Google has announced it will be discontinuing its support for Tango, a computer vision and augmented reality platform. The company has notified Tango developers to migrate to the more common ARCore framework. The ARCore framework does not need any special hardware and can be used with mainstream smartphones.
Google started Project Tango back in 2014. The objective of this project was to provide mobile devices a more human-like computer vision, mostly for augmented reality. Tango works with a custom hardware that consists of an RGB camera, a motion tracking camera, IR depth sensors, accelerometers, and gyroscopes. The custom hardware is used to capture surroundings, with power computing devices processing the data captured to understand the position of a device in a room.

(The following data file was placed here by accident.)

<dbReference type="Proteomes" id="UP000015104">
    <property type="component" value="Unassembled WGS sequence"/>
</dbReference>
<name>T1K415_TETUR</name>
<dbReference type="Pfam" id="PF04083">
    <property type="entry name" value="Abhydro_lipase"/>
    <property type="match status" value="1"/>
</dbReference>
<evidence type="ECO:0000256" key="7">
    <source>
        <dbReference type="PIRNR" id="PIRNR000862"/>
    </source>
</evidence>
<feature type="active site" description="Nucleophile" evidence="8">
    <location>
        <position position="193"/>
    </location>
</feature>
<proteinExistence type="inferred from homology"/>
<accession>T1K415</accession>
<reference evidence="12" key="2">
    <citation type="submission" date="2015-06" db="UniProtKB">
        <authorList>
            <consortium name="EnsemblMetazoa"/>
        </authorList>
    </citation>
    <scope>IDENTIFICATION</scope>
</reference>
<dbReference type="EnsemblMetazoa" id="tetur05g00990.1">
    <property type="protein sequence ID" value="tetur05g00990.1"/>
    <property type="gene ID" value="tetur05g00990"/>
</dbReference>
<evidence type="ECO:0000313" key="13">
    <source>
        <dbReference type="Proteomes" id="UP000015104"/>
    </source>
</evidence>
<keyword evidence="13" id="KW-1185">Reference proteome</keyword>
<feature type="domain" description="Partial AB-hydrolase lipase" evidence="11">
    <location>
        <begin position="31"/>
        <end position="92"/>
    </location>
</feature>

The initiative did not take momentum because of heavy cost, which was primarily due to the hardware requirements. Last year, Intel had come up with a prototype of a smartphone that was supporting the Tango framework. The prototype was built using RealSense camera and an Atom SoC. The farthest that Tango framework went was when Lenovo and ASUS developed smartphones for consumers that had Tango.
Unlike Tango, ARCore framework does not require any specialized hardware to support a major portion of Tango functionality. ARCore framework works on normal Android-based smartphones.
According to Google, the Tango initiative has not been totally useless. It has learned a lot from this initiative. The human-scale understanding of space and motion that Tango claimed can possibly be used in Google’s concept of self-driven cars.